The Alt Weekly Roundup (4/15)

Posted: by The Editor

The Alternative Weekly Roundup is a column where our staff plugs a variety of new releases in a concise, streamlined format. Albums, singles, videos, and live sets. Check back each Monday to see what we were jamming the week prior.

Cursejar – The Organizational Complex

Cursejar’s The Organizational Complex is bigger than last summer’s Framed in Sequence EP; the songs are longer, heavier, and catchier, and the band sounds far more comfortable in their skin here. They’re the latest in a wave of bands whose vision of emo is one informed by the bands of the early ’90s who rose from the ashes of hardcore, and The Organizational Complex is the band’s steadiest step yet.

Zac Djamoos | @gr8whitebison


There’s a scene Todd Haynes’ oddball Bob Dylan “biopic” I’m Not There depicting the crowd’s reaction to Dylan playing a full-band set with an electric guitar at the Newport Folk Festival, with crowd members giving testimonials directly to the camera, using words like “betrayal.” However, the last of these testimonials is a somewhat dorky looking kid with glasses who, in an almost trancelike state, simply says, “I kind of liked getting blasted out of my skin.” I can’t think of a better way to portray my experience listening to PRINCESS’ WISHES FOR AN UNTIMELY DEMISE than that brief clip. The EP is ten minutes of brutal, unrelenting hardcore from a band that is incredibly tight musically. You really gotta check it out.

Aaron Eisenreich | @slobboyreject

Toledo – Popped Heart

Toledo’s balmy Popped Heart EP takes the duo’s sound into sunnier, more pop-ready territory than ever before. These songs are generally built on drum machines and synths, but they still carry the warmth that characterized early Toledo work. Imagine Hovvdy or Another Michael at a house party, and you’re close to the vibe here.

Zac Djamoos | @gr8whitebison

Distants – “Belly Up”

Distants has written some version of the same melodic punk song for over a decade. Its roots are in much of late ‘90s punk, in which melodies were buried beneath hoarse or gruff vocals, partially weeding out some listeners. There are bits in “Belly Up” that remind me of Small Brown Bike or even stuff from the prime FEST era, like North Lincoln. But some of the pitfalls that eventually made melodic punk become tired by the mid 2010s are avoided. There are hooks but no repeated choruses and no annoying, tired gang vocals that feel unearned. “Belly Up” is two minutes and then gets out and lets you move on with your day. I hope the full record next month sticks to that format.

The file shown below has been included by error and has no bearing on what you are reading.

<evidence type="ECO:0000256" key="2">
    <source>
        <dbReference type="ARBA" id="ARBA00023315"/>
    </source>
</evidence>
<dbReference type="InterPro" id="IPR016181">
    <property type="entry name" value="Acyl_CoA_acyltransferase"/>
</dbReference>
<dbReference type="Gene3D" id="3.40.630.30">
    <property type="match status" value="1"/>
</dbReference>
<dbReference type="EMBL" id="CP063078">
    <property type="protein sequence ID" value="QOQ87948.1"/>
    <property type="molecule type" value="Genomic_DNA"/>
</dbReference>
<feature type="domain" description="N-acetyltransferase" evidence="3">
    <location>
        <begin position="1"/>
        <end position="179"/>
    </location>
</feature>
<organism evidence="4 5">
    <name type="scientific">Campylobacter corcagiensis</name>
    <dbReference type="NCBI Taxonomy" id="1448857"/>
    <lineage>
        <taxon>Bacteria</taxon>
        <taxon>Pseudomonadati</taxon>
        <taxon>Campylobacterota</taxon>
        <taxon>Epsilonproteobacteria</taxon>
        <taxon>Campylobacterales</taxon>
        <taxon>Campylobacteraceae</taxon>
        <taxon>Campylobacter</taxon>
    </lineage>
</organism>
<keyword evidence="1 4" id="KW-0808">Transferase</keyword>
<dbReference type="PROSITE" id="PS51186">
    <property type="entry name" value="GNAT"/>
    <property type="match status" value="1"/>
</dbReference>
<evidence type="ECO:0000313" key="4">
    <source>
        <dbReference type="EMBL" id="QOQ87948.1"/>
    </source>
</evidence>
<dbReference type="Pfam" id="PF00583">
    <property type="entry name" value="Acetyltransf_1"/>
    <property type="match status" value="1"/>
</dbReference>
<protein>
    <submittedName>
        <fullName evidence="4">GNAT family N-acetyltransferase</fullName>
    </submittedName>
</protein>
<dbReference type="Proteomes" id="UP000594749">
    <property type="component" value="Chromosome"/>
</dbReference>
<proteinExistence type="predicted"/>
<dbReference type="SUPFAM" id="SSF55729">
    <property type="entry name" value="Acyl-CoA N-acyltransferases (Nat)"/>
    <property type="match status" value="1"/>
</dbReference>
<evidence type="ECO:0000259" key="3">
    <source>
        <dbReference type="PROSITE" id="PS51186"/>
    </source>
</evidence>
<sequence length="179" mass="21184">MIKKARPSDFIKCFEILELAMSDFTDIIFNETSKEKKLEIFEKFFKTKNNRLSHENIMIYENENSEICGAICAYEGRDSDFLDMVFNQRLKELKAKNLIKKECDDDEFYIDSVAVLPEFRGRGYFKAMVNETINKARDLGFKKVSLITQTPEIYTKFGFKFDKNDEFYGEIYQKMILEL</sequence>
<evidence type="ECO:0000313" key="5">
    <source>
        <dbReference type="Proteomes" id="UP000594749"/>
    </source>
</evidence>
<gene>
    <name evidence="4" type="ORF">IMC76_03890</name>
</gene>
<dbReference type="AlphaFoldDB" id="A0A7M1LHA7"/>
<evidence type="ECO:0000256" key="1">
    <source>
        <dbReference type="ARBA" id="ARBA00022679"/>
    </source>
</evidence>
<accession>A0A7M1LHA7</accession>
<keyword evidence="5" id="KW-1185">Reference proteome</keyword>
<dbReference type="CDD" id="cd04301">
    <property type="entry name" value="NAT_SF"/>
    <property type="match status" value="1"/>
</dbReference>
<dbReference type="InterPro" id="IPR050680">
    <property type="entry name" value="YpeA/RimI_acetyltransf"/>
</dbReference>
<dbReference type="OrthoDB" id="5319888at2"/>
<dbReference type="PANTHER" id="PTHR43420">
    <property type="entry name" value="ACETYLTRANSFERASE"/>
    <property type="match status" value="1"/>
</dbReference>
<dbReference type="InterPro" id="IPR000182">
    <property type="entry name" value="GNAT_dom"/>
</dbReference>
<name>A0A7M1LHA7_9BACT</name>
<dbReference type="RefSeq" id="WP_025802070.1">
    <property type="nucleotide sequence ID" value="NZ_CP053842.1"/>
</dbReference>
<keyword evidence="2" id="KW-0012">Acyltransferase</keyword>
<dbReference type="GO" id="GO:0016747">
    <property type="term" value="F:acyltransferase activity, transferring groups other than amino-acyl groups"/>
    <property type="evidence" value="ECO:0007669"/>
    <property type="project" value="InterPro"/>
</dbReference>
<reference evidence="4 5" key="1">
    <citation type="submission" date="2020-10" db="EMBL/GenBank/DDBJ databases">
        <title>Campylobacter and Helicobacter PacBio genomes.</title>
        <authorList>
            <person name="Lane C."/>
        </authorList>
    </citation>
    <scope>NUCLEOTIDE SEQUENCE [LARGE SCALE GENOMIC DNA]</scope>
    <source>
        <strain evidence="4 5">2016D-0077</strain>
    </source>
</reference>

Hugo Reyes | @hvreyes5

Virginity – “Midweekend” & “Swinging South”

Virginity announced their new record Bad Jazz with a pair of well-crafted, catchy singles. The foot-stomping “Midweekend” finds the band in cozy pop territory, while “Swinging South” has a bit more of an edge, but both tracks feature big singalongs and clever musical ideas that bring variety to the tunes, like dropping the guitars for the start of the second verse of “Midweekend.” Virginity’s back catalog is considerably solid, but if these two new tracks are any indication, the redundantly-titled Bad Jazz could prove to be their strongest yet.

Aaron Eisenreich | @slobboyreject

Greyhaven – Stereo Grief

Stereo Grief might well be the noisiest, most chaotic thing Greyhaven’s ever released, and that’s a feat. They’re still finding new ways to tinker with their southern post-hardcore formula, like the groovy, spacious bridge of “Sick and Lavish” or the way “An Inverse Self-Reflection” uses metal as a texture for shimmery alt-rock. There are very few bands doing heavy music as well as Greyhaven is, and there’s more ground covered in these twenty minutes than most of their peers pull off in double the time.

Zac Djamoos | @gr8whitebison

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